If a full moon is going to rise over the Aegean, then you definitely have to dine by the beach, or, better still, on the beach, with sand between your toes. To Kyma, in Psathi (Kimolos’ harbor), gets it just right: white-tablecloth elegance and romantic lighting, the only music the sound of the tide punctuated with wineglasses chiming against one another periodically.
Just as the moon rises, our dishes start to arrive. On the island there’s a type of samphire that grows by the sea; it has fleshy leaves like a succulent. Here it’s called “almyrikia” (almyro meaning salty) and it’s full of the flavor of the sea. It’s cooked and served in heaps, with dark green olive oil and some lemon. We snack on crisp pies with the local “xyno”, and sweet eggplants stuffed with melted onions, and the local olive bread with our cool white wine.
Red mullets, caught just hours before, are the star of the dinner. They fall into fat moist flakes under their crisp skin. Everyone sighs with happiness. Reminiscing about meals like this will get you through a rainy February.
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Meltemi View and Taste
When you go to an island, especially if you’re from a big city, you may want a traditional experience. You’ll have it at Meltemi, but not like you’re expecting. Chef Augustos Galanos creates imaginative dishes, firmly grounded in prime indigenous ingredients and authentic tastes. He’s building on a tradition; he grew up in the restaurant. After culinary school and a spell working in Athens, he came back to take the family business in a new direction, ever deeply mindful of his culinary heritage.
Like his parents, he forages for his own wild herbs; bundles of them are drying near the kitchen. Dishes are built around traditional elements of Kimolos: local cheeses, meats, produce, and fresh seafood. The platings are creative yet unpretentious; the novel combinations feel so natural you wonder why we haven’t had them before. You’d be happy to pay much more at a fine table in Athens for dishes like these.
“I want to make modern, creative Kimolian cuisine. When people think of something “gourmet” they think of cream, they think of butter. But these are not Greek tastes. In Greece, we cook with olive oil, not butter. If I want something creamy, I use xyno,” he says. The dishes, glamorous though they are, exhibit a subtlety. Chef Galanos is 24; you could expect some exuberant excesses. But all we taste is harmony, technique, and a deep love of the authentic ingredients and flavors of the island. When I ask him what his own favorite dish is, there’s no hesitation. “Kokkinisto [a tomato meat stew] – my mother’s”.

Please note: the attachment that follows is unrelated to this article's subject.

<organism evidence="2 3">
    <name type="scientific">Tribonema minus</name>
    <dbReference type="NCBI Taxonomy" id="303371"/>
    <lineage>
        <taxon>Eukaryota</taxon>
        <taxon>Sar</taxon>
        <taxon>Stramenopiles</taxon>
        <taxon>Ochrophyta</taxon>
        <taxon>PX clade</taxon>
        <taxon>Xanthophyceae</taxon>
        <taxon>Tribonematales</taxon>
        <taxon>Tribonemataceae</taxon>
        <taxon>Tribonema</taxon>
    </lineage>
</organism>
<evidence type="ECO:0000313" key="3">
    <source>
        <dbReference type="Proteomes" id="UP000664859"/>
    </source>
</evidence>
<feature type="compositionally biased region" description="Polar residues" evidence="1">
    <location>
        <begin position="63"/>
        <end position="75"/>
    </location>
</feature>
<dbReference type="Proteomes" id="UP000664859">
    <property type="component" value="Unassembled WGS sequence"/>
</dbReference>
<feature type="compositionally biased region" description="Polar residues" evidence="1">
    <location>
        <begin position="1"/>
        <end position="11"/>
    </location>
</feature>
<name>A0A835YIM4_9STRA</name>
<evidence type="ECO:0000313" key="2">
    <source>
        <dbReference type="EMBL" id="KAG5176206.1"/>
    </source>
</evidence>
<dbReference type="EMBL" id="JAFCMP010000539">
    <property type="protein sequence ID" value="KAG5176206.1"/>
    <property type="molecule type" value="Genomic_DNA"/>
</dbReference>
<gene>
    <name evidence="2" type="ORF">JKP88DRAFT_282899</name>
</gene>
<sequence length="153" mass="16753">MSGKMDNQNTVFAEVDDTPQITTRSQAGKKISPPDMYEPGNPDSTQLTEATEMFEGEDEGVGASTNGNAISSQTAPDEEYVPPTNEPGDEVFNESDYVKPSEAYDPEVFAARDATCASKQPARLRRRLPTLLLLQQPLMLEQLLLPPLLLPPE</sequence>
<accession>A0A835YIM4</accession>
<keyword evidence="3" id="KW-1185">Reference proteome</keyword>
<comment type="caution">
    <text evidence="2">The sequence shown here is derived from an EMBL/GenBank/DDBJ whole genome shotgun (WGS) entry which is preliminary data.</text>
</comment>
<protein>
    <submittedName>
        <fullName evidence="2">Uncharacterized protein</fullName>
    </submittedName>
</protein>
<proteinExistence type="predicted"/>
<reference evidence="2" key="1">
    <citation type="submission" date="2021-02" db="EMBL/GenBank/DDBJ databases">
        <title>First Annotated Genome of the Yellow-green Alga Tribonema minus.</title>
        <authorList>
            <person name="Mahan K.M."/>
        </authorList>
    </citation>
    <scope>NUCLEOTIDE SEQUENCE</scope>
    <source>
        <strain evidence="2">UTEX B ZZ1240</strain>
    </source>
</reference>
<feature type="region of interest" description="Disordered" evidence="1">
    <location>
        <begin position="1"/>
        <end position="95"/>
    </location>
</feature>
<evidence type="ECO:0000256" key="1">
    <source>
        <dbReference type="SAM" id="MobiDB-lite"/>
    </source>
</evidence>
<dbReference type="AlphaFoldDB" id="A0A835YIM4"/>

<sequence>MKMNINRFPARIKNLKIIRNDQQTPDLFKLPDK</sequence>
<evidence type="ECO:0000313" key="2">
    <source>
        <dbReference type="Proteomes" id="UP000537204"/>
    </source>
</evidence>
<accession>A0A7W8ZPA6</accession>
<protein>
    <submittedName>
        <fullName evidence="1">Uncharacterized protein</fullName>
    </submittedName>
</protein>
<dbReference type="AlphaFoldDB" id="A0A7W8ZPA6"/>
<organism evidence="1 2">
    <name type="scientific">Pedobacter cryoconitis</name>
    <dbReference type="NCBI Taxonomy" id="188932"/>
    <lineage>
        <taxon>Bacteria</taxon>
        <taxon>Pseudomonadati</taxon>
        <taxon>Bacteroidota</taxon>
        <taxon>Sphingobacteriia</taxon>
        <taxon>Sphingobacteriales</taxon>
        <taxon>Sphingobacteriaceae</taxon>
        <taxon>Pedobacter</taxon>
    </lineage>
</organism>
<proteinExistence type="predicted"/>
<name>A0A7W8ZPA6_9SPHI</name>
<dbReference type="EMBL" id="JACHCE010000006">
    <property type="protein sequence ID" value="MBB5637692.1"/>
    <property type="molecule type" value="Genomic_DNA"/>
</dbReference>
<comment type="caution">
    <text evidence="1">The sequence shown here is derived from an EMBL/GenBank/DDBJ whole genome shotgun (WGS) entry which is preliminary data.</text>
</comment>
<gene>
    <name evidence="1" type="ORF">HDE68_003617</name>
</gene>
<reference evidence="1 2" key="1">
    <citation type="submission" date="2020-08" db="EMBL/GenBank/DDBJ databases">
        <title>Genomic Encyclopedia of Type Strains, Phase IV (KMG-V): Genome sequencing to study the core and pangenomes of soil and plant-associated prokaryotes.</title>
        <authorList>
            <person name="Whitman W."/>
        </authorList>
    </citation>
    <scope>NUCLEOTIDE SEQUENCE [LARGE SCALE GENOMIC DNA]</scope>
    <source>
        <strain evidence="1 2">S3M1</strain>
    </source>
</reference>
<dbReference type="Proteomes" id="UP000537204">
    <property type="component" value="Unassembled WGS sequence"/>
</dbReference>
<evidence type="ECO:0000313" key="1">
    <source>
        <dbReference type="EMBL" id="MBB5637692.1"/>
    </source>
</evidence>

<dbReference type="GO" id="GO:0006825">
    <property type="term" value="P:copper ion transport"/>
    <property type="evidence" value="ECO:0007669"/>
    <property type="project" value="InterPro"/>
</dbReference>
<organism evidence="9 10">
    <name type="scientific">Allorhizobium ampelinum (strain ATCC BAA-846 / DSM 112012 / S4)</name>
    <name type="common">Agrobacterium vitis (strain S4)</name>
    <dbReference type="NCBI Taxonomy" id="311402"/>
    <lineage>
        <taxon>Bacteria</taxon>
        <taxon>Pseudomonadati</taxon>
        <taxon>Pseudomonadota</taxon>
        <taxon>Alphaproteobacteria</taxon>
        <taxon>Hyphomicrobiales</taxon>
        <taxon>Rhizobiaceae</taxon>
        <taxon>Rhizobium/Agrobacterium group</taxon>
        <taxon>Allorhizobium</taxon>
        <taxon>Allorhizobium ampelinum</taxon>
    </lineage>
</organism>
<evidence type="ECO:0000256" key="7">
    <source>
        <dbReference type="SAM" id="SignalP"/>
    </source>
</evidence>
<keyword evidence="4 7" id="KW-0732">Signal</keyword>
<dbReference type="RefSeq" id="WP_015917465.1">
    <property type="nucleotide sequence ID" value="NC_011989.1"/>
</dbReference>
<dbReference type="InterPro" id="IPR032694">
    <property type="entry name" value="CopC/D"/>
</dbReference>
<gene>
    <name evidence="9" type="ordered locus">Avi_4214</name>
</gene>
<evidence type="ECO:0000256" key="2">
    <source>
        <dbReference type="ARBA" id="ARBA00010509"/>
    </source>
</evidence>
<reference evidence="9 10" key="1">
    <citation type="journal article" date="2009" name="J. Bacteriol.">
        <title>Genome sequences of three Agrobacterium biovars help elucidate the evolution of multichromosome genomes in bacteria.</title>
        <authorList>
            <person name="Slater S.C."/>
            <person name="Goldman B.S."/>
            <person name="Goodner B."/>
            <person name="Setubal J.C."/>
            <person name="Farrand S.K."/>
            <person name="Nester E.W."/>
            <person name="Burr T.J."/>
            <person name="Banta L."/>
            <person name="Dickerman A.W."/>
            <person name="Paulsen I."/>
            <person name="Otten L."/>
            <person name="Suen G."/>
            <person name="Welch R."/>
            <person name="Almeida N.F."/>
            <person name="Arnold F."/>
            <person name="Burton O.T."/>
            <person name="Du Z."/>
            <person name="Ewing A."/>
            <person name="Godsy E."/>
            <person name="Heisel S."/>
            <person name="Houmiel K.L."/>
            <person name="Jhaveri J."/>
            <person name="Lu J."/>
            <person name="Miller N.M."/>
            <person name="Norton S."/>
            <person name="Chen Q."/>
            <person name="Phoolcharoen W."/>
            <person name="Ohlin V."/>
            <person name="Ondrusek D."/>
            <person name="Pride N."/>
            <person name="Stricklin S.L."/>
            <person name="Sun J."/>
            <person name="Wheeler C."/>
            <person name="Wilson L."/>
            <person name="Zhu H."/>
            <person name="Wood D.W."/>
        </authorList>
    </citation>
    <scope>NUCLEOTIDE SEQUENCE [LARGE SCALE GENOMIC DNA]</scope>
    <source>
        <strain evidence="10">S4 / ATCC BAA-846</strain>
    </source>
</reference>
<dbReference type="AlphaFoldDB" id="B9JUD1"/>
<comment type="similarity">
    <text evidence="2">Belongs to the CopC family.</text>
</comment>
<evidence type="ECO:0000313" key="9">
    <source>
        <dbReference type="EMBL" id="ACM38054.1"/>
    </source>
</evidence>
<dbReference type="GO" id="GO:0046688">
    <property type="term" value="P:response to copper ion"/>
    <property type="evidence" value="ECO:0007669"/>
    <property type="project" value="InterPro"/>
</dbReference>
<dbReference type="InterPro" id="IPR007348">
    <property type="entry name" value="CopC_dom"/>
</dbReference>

The first place you see when you disembark is also an ideal spot for a festive meal before boarding the ferry home. Dappled sunlight falls onto the table through the roof of reeds. It’s spacious, simple, with an element of Cycladic chic. The service is warm and also fast – something to keep in mind if you have a ferry to catch. As you can expect from Apostolos Bohoris (of I Kali Kardia), also the owner here, the dishes are perfectly executed: fresh cut fries, excellent meats, glorious salads. There are also plenty of pastas, snacks, and child-friendly plates.
Postali is also a coffee place for a cheerful breakfast, and a romantic, cozy bar in the afternoon and night. They have exactly what you need when you need it, and at fine prices.
Bonus: Dessert at Stavento
In a little square in Horio we had some really delicious, top quality ice cream at cheerful Stavento, made by the equally cheerful Smaragda. She also has some delicious pastries such as syrup-drenched triangles of filo pastry from a ladies’ cooperative, and pastry “cigars” filled with local goat’s milk ice cream flavored with mastic. Smaragda’s husband Stavros operates the idyllic café bar on the square by the main church Panaghia Odigitria. It’s a favorite stop for an iced espresso and a little Miles Davis.